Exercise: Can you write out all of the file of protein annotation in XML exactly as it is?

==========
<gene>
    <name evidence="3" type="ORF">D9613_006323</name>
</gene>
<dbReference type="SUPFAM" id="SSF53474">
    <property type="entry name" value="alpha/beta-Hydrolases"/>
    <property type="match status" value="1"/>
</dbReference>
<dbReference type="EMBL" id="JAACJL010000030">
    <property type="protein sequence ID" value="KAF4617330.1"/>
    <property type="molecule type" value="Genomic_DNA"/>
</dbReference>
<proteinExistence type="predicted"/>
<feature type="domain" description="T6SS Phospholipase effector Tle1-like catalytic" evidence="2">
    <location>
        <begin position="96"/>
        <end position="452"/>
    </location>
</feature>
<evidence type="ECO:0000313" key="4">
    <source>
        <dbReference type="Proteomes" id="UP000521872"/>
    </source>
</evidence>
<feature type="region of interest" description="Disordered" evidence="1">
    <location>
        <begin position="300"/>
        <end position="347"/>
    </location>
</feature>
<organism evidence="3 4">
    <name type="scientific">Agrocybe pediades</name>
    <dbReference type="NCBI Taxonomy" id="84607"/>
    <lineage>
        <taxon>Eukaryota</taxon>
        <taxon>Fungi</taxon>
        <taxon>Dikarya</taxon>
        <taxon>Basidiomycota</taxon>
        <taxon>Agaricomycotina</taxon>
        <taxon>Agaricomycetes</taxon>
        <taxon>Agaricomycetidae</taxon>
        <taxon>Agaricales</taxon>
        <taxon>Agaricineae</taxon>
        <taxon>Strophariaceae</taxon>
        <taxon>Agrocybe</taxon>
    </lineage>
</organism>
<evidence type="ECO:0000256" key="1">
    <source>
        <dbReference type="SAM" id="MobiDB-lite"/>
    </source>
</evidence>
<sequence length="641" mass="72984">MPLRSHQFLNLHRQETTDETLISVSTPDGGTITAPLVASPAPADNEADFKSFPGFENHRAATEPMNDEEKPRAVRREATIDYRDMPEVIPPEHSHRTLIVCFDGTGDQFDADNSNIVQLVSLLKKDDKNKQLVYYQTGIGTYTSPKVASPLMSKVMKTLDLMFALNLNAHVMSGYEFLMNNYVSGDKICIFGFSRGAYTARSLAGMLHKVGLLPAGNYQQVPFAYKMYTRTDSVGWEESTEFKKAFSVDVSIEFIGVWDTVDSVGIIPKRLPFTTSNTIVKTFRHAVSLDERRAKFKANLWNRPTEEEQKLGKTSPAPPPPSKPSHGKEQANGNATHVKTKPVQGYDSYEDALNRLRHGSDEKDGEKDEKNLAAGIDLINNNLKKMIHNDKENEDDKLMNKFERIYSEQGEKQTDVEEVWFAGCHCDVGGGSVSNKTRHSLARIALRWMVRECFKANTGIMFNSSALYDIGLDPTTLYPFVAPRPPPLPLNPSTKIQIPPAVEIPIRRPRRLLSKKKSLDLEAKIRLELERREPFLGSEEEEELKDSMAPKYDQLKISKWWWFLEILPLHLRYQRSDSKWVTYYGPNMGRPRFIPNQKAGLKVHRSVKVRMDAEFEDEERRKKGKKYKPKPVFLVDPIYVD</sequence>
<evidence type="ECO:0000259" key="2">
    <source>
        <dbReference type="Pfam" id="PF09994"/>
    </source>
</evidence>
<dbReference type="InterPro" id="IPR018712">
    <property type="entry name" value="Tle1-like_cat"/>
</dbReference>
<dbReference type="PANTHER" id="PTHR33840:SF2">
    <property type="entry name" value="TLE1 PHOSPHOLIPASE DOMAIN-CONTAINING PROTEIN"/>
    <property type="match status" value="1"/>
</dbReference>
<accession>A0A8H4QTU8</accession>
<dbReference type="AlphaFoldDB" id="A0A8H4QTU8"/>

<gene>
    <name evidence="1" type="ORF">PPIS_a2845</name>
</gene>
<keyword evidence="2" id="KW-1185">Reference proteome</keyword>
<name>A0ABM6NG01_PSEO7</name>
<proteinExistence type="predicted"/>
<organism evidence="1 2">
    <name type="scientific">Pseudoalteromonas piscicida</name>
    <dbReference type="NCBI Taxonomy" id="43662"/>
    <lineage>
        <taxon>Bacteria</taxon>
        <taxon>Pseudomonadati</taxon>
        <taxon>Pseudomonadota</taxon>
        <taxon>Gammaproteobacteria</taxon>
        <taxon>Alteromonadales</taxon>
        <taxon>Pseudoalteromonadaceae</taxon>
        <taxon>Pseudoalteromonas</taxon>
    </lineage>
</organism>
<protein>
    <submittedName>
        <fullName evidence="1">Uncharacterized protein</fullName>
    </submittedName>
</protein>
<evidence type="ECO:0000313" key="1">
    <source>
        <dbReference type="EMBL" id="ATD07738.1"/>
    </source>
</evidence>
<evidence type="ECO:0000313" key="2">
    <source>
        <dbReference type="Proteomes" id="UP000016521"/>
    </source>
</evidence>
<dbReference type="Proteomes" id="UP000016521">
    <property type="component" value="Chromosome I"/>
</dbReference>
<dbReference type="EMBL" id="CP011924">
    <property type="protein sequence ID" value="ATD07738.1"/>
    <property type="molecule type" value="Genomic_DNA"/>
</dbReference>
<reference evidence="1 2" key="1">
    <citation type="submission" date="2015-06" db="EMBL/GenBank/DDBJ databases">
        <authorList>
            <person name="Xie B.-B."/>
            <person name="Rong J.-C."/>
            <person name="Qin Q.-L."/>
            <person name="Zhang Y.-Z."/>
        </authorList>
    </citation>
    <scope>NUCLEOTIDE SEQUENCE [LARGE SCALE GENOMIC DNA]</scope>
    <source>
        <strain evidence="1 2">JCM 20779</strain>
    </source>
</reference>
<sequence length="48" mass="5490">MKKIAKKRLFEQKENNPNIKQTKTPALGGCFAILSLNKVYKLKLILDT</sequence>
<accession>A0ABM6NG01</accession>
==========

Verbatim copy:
<gene>
    <name evidence="3" type="ORF">D9613_006323</name>
</gene>
<dbReference type="SUPFAM" id="SSF53474">
    <property type="entry name" value="alpha/beta-Hydrolases"/>
    <property type="match status" value="1"/>
</dbReference>
<dbReference type="EMBL" id="JAACJL010000030">
    <property type="protein sequence ID" value="KAF4617330.1"/>
    <property type="molecule type" value="Genomic_DNA"/>
</dbReference>
<proteinExistence type="predicted"/>
<feature type="domain" description="T6SS Phospholipase effector Tle1-like catalytic" evidence="2">
    <location>
        <begin position="96"/>
        <end position="452"/>
    </location>
</feature>
<evidence type="ECO:0000313" key="4">
    <source>
        <dbReference type="Proteomes" id="UP000521872"/>
    </source>
</evidence>
<feature type="region of interest" description="Disordered" evidence="1">
    <location>
        <begin position="300"/>
        <end position="347"/>
    </location>
</feature>
<organism evidence="3 4">
    <name type="scientific">Agrocybe pediades</name>
    <dbReference type="NCBI Taxonomy" id="84607"/>
    <lineage>
        <taxon>Eukaryota</taxon>
        <taxon>Fungi</taxon>
        <taxon>Dikarya</taxon>
        <taxon>Basidiomycota</taxon>
        <taxon>Agaricomycotina</taxon>
        <taxon>Agaricomycetes</taxon>
        <taxon>Agaricomycetidae</taxon>
        <taxon>Agaricales</taxon>
        <taxon>Agaricineae</taxon>
        <taxon>Strophariaceae</taxon>
        <taxon>Agrocybe</taxon>
    </lineage>
</organism>
<evidence type="ECO:0000256" key="1">
    <source>
        <dbReference type="SAM" id="MobiDB-lite"/>
    </source>
</evidence>
<sequence length="641" mass="72984">MPLRSHQFLNLHRQETTDETLISVSTPDGGTITAPLVASPAPADNEADFKSFPGFENHRAATEPMNDEEKPRAVRREATIDYRDMPEVIPPEHSHRTLIVCFDGTGDQFDADNSNIVQLVSLLKKDDKNKQLVYYQTGIGTYTSPKVASPLMSKVMKTLDLMFALNLNAHVMSGYEFLMNNYVSGDKICIFGFSRGAYTARSLAGMLHKVGLLPAGNYQQVPFAYKMYTRTDSVGWEESTEFKKAFSVDVSIEFIGVWDTVDSVGIIPKRLPFTTSNTIVKTFRHAVSLDERRAKFKANLWNRPTEEEQKLGKTSPAPPPPSKPSHGKEQANGNATHVKTKPVQGYDSYEDALNRLRHGSDEKDGEKDEKNLAAGIDLINNNLKKMIHNDKENEDDKLMNKFERIYSEQGEKQTDVEEVWFAGCHCDVGGGSVSNKTRHSLARIALRWMVRECFKANTGIMFNSSALYDIGLDPTTLYPFVAPRPPPLPLNPSTKIQIPPAVEIPIRRPRRLLSKKKSLDLEAKIRLELERREPFLGSEEEEELKDSMAPKYDQLKISKWWWFLEILPLHLRYQRSDSKWVTYYGPNMGRPRFIPNQKAGLKVHRSVKVRMDAEFEDEERRKKGKKYKPKPVFLVDPIYVD</sequence>
<evidence type="ECO:0000259" key="2">
    <source>
        <dbReference type="Pfam" id="PF09994"/>
    </source>
</evidence>
<dbReference type="InterPro" id="IPR018712">
    <property type="entry name" value="Tle1-like_cat"/>
</dbReference>
<dbReference type="PANTHER" id="PTHR33840:SF2">
    <property type="entry name" value="TLE1 PHOSPHOLIPASE DOMAIN-CONTAINING PROTEIN"/>
    <property type="match status" value="1"/>
</dbReference>
<accession>A0A8H4QTU8</accession>
<dbReference type="AlphaFoldDB" id="A0A8H4QTU8"/>

<gene>
    <name evidence="1" type="ORF">PPIS_a2845</name>
</gene>
<keyword evidence="2" id="KW-1185">Reference proteome</keyword>
<name>A0ABM6NG01_PSEO7</name>
<proteinExistence type="predicted"/>
<organism evidence="1 2">
    <name type="scientific">Pseudoalteromonas piscicida</name>
    <dbReference type="NCBI Taxonomy" id="43662"/>
    <lineage>
        <taxon>Bacteria</taxon>
        <taxon>Pseudomonadati</taxon>
        <taxon>Pseudomonadota</taxon>
        <taxon>Gammaproteobacteria</taxon>
        <taxon>Alteromonadales</taxon>
        <taxon>Pseudoalteromonadaceae</taxon>
        <taxon>Pseudoalteromonas</taxon>
    </lineage>
</organism>
<protein>
    <submittedName>
        <fullName evidence="1">Uncharacterized protein</fullName>
    </submittedName>
</protein>
<evidence type="ECO:0000313" key="1">
    <source>
        <dbReference type="EMBL" id="ATD07738.1"/>
    </source>
</evidence>
<evidence type="ECO:0000313" key="2">
    <source>
        <dbReference type="Proteomes" id="UP000016521"/>
    </source>
</evidence>
<dbReference type="Proteomes" id="UP000016521">
    <property type="component" value="Chromosome I"/>
</dbReference>
<dbReference type="EMBL" id="CP011924">
    <property type="protein sequence ID" value="ATD07738.1"/>
    <property type="molecule type" value="Genomic_DNA"/>
</dbReference>
<reference evidence="1 2" key="1">
    <citation type="submission" date="2015-06" db="EMBL/GenBank/DDBJ databases">
        <authorList>
            <person name="Xie B.-B."/>
            <person name="Rong J.-C."/>
            <person name="Qin Q.-L."/>
            <person name="Zhang Y.-Z."/>
        </authorList>
    </citation>
    <scope>NUCLEOTIDE SEQUENCE [LARGE SCALE GENOMIC DNA]</scope>
    <source>
        <strain evidence="1 2">JCM 20779</strain>
    </source>
</reference>
<sequence length="48" mass="5490">MKKIAKKRLFEQKENNPNIKQTKTPALGGCFAILSLNKVYKLKLILDT</sequence>
<accession>A0ABM6NG01</accession>